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Studies in Musical Theatre 10.2 - out now!


Intellect is delighted to announce that Studies in Musical Theatre 10.2 is now available.

For more information about this issue, click here or email katy@intellectbooks.com

 

Articles in this issue touch on several different examples of numerous instances of popular culture and musical theatre colliding. Another theme that serendipitously emerges from the articles in this issue is the spectre of class, something that seems to haunt all of the discussions. In all the articles there is an underlying sense that critical perceptions of genre-class positions are not as clear-cut or indisputable as they may seem.

 

Articles in this issue include (partial list):

 

The Time of Your Life: Gene Kelly, working-class masculinity and music

Authors: Julianne Lindberg

Page Start: 177

 

William Saroyan’s The Time of Your Life (1939) is typically discussed alongside the works of great American playwrights. Music and dance, however, are major symbolic and structuring devices in the narrative of the play. Two characters in the play purposely embody music and dance: the pianist Wesley (a ‘colored boy’ who plays a ‘mean and melancholy boogie-woogie piano’), played by Reginald Beane, and Harry (a ‘natural born hoofer’), played by the then-stage novice Gene Kelly. Though no records remain of Kelly’s original choreography, he often spoke of the importance of music to his conception of the character Harry. Lindberg suggests that Kelly/Saroyan’s Harry is a product of the mainstream acceptance of working-class masculinities, an outgrowth of the progressive politics of the 1930s. Kelly’s relationship to the music of marginalized identities, Lindberg argues, informed the development of his iconic ‘average Joe’ persona.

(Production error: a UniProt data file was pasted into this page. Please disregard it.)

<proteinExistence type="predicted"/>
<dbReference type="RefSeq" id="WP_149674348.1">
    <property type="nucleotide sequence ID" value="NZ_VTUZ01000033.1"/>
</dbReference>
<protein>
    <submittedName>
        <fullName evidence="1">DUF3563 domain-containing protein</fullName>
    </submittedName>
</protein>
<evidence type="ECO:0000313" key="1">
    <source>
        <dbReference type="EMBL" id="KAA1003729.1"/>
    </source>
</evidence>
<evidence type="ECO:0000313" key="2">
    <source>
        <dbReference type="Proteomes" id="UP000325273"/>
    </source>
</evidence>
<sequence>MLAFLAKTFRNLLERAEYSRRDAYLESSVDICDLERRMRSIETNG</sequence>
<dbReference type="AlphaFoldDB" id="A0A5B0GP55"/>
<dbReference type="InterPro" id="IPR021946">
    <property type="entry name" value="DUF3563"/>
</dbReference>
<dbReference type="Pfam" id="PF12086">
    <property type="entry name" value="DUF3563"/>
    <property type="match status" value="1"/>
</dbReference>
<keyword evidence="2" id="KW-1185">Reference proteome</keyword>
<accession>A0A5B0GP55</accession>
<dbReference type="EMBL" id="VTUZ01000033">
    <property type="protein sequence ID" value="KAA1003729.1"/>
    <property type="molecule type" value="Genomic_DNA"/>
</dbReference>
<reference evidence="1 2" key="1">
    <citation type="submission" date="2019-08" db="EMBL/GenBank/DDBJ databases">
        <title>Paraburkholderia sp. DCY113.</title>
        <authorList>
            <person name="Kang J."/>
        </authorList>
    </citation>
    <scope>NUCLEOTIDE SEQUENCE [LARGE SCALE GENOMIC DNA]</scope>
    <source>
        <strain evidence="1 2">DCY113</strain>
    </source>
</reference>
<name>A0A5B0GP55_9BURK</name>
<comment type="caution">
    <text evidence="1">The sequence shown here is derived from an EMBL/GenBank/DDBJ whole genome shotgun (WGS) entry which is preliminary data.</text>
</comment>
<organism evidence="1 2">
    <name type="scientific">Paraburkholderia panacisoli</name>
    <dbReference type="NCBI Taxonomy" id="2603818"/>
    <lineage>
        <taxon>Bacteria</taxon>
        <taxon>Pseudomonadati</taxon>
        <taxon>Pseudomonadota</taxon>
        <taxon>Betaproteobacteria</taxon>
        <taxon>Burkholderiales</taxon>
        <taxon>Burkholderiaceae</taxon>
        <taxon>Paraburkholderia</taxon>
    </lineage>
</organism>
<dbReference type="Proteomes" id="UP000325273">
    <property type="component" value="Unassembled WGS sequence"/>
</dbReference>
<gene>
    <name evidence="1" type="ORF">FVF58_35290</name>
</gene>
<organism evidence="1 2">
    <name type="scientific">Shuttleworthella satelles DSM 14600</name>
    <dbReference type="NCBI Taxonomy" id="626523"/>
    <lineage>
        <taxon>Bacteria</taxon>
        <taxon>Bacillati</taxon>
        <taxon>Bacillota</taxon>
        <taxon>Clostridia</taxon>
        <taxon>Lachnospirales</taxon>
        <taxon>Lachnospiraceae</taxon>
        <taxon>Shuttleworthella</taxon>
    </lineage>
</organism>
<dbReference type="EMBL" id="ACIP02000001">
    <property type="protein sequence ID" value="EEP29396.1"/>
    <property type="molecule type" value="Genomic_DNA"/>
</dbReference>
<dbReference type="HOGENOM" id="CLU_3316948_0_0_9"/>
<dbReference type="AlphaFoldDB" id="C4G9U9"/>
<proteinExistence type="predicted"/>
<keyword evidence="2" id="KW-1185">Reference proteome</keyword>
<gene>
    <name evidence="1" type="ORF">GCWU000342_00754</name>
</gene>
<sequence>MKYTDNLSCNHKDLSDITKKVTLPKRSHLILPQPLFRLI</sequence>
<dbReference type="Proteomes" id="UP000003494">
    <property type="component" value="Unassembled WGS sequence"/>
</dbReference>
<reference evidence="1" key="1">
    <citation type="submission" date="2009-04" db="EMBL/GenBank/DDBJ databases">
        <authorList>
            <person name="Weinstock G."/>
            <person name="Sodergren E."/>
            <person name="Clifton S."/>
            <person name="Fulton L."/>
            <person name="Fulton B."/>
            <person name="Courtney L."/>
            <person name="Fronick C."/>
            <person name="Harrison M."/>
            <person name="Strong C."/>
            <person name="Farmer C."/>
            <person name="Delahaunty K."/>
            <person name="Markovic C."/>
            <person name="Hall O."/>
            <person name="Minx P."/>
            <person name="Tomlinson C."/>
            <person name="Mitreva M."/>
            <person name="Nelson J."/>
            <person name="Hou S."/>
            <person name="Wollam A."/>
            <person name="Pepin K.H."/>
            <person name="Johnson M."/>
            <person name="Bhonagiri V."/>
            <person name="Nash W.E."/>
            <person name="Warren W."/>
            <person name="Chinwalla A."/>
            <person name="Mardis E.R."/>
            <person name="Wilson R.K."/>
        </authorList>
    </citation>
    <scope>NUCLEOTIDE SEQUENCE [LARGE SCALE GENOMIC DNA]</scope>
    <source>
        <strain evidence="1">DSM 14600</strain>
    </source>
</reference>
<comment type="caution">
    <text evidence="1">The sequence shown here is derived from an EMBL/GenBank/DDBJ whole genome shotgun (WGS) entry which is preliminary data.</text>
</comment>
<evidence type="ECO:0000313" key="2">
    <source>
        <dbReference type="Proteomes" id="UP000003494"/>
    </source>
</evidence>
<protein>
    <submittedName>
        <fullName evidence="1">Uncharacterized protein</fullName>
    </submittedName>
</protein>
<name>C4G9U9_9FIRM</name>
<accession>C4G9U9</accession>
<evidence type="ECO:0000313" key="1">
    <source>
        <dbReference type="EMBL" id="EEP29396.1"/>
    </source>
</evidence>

Big possibility: Moscow, and musical theatre’s subjunctive dramaturgy

Authors: Zachary A. Dorsey

Page Start: 195

 

Grammatically speaking, many, many key songs and moments in musical theatre rely on the subjunctive, a grammatical mood that is used variously to express openness, hopefulness, wishfulness and possibility, as well as doubts, opinions, judgements and fears. Tevye’s ‘If I Were a Rich Man’ from Fiddler on the Roof is such a prime example of the subjunctive that it is often invoked in grammar guides and textbooks that seek to teach the proper use of this mood. This article explores the phenomenon that Dorsey describes as ‘subjunctive dramaturgy’ – the way that the spirit of the subjunctive mood underpins and crackles through the musical genre. Dorsey argues that particularly when amplified by speech, song and dance, the subjunctive mood helps to join character, actor and audience in a shared affective experience.

 

Sound design in theatre: Interruptions, counterpoints and punctuations – an interview with Mic Pool 

Authors: George Rodosthenous

Page Start: 243

 

Mic Pool has been working in theatre for over 40 years. He has had residencies as sound designer at the Lyric Hammersmith, the Royal Court, Tyne Theatre Company Ballet Rambert and the West Yorkshire Playhouse, alongside a busy freelance career. Pool has designed for more than 350 productions and he received a Tony Award for The 39 Steps (2008). Here, Pool talks to George Rodosthenous about theatre sound, preparation and rehearsal techniques, the challenges of working with both classical repertoire and musical theatre and how sound design, the ‘least consciously perceptible element’ of a production, becomes ‘powerful as a tool to propel and empower a production’.

Posted by Katy Dalli at 11:45 (0) comments
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